Few things wrong with your assumptions there..

 

More frame buffers != higher frame rate.  Each buffer needs to be populated, if the jag can produce 15 frames in a second, having an extra buffer will not make that any faster, it can still only produce 15 frames a second.  Double buffering allows you to complete a frame whilst displaying the previous frame, this helps remove rendering artefacts from view (sheering etc), only giving the player a complete frame when it is ready.  It doesn't slow down the production or speed it up, it just improves the experience of viewing the scene, and allows more than 1/60th of a second to produce a frame.

From my understanding having spoken with Atari Owl over the years, the use of GPU in Main (oh god here we go again), is primarily used for low frequency type functions, NOT as anything to be used for speeding up rendering.  It (for example), could mean you leave the 3D rendering code in the GPU RAM which needs speed, and then have routines that perform more administrative type roles in Main RAM.  The GPU will run roughly 10x slower when running code from main RAM, but if it's only a relatively small amount of code that's ran once every frame or so, it makes it worthwhile overall.

GPU in main is NOT a magic bullet, it is another tool/possibility that can be used to help in SOME circumstances.

 

@LinkoVitch

I got my definition of a framebuffer from "Wikipedia"... I claims that color values are stored in memory to be drawn to screen versus the old chasing the beam theory where a line is drawn using a single beam of light on the 2600. I know you didn't bring up the chasing the beam thing, just making a distinction-that's all. A single OP line is enough to fit on the GPU internal memory so it wouldn't too much memory if small sections of a screen is drawn in a series of OP lines in main. The Blitter can copy those lines for fast OP draws with more lines still reserved in main; it would make for a great frame rate leveraging tool.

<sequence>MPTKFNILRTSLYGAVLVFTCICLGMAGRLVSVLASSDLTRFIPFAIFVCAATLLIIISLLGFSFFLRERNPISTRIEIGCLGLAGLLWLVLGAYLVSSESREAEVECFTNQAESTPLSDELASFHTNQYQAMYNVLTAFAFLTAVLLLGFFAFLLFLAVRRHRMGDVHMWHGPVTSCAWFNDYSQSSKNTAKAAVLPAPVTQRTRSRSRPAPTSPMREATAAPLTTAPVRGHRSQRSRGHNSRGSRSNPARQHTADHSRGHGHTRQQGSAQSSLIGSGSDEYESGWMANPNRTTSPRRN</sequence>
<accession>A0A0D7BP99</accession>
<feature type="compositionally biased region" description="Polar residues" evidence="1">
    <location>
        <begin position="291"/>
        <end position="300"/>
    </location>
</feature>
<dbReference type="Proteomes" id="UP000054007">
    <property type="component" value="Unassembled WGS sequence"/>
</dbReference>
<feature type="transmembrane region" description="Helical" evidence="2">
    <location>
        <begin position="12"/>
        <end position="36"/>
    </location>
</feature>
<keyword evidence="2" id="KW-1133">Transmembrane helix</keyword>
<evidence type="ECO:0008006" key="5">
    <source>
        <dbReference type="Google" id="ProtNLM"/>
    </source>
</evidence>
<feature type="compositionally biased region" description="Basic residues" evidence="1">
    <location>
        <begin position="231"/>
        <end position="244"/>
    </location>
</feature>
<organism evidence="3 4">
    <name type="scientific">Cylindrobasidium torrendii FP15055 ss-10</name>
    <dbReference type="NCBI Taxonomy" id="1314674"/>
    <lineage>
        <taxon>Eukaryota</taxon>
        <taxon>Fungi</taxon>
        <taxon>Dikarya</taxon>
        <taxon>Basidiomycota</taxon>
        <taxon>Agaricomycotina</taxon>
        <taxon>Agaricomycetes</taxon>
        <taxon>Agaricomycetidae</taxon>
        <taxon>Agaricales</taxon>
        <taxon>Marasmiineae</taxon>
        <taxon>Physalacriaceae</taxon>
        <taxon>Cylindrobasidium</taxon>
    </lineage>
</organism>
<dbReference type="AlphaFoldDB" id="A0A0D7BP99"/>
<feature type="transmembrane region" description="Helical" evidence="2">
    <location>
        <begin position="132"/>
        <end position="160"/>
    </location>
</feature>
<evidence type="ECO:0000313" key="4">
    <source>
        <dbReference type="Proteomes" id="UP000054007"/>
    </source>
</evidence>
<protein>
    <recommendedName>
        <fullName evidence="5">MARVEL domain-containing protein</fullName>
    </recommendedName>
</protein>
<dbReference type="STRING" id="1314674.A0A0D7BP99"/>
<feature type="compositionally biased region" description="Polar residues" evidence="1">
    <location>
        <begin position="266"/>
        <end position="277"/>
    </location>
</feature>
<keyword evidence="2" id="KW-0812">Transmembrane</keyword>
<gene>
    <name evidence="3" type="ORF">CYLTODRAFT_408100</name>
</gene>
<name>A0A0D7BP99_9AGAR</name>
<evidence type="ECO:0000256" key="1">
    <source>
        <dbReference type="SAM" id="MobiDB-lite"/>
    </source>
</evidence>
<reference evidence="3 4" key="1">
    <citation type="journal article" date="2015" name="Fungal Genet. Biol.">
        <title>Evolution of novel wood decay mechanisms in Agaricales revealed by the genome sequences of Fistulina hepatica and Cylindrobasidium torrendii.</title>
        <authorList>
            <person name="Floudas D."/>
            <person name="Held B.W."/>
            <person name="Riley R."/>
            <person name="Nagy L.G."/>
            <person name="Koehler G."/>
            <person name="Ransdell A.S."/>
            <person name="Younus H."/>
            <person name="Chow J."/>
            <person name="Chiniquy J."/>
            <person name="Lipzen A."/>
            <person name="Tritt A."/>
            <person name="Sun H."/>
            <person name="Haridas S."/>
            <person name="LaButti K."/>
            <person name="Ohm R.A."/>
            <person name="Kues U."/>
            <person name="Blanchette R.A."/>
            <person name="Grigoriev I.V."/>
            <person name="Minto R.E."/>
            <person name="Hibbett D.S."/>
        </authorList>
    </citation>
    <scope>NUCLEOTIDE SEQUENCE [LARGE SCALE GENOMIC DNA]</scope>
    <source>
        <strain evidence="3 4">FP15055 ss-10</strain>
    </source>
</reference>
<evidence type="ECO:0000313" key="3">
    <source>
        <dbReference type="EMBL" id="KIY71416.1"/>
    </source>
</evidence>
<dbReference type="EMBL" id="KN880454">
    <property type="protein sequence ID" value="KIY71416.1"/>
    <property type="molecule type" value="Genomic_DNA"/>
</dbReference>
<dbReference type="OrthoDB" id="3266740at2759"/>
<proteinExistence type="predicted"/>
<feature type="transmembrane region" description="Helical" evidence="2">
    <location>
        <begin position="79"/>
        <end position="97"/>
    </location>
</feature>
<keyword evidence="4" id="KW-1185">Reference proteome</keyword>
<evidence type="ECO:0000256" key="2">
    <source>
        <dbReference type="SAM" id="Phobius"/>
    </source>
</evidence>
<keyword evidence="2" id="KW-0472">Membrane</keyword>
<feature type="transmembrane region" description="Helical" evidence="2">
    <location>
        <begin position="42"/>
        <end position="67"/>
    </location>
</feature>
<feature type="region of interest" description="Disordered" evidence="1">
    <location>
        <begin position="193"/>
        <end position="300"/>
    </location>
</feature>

@sh3-rg

All magical kitties riding a unicorn aside... :?: :?: :?:

 

 

 

 



#137 Austin OFFLINE  

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Posted Sun Jun 10, 2018 11:52 PM

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I'm so glad you're back man. :lol:

#138 VladR OFFLINE  

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Posted Mon Jun 11, 2018 12:56 AM

 I wouldn't call it chasing the beam... It's more like chasing the OP line than chasing the beam; to some degree it really isn't that either. It's more or less preserving the lines in main for later usage. If a line is pre-rendered in main ram, the hope is to leverage enough lines in main for the sake of producing a consistent "Persistence Of Motion"; or at least enough lines to have some leverage over frame rates.

Well, so if you don't mean chasing the beam, how is this then different from double/X - buffering ? Those buffers also keep the "rasterized lines in main for later usage" - as you put it, no ?

 

 

    However I do feel like it's possible to have a more reserved approach by saving enough OP lines in main to get a decent frame rate then have the Blitter to copy a few of the lines back for fast OP draw.

So, how exactly would this bring performance compared to double-buffering ?

 

Also, you don't mention the single biggest issue with triple-buffering : the brutal input lag.

 

 

 

It's quite OK, if the game runs at 15 fps and checks input every 4 frames. It's quite brutal, however, if the game manages to keep average 20 fps (due to triple buffering), but keeps the input lag at same 4 frames. It looks smooth enough yet the input lags disproportionally.

 

 

 

Now, on jag, due to the way the final composite is done on OP, you can prioritize rendering main player, and keep the input at 60 fps, with environment at whatever framerate it can manage. But, it's not doable for all game genres and it complicates the engine design considerably...



#139 LinkoVitch OFFLINE  

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Posted Mon Jun 11, 2018 2:37 AM


@LinkoVitch

I got my definition of a framebuffer from "Wikipedia"... I claims that color values are stored in memory to be drawn to screen versus the old chasing the beam theory where a line is drawn using a single beam of light on the 2600. I know you didn't bring up the chasing the beam thing, just making a distinction-that's all. A single OP line is enough to fit on the GPU internal memory so it wouldn't too much memory if small sections of a screen is drawn in a series of OP lines in main. The Blitter can copy those lines for fast OP draws with more lines still reserved in main; it would make for a great frame rate leveraging tool.

 

@sh3-rg

All magical kitties riding a unicorn aside... :?: :?: :?: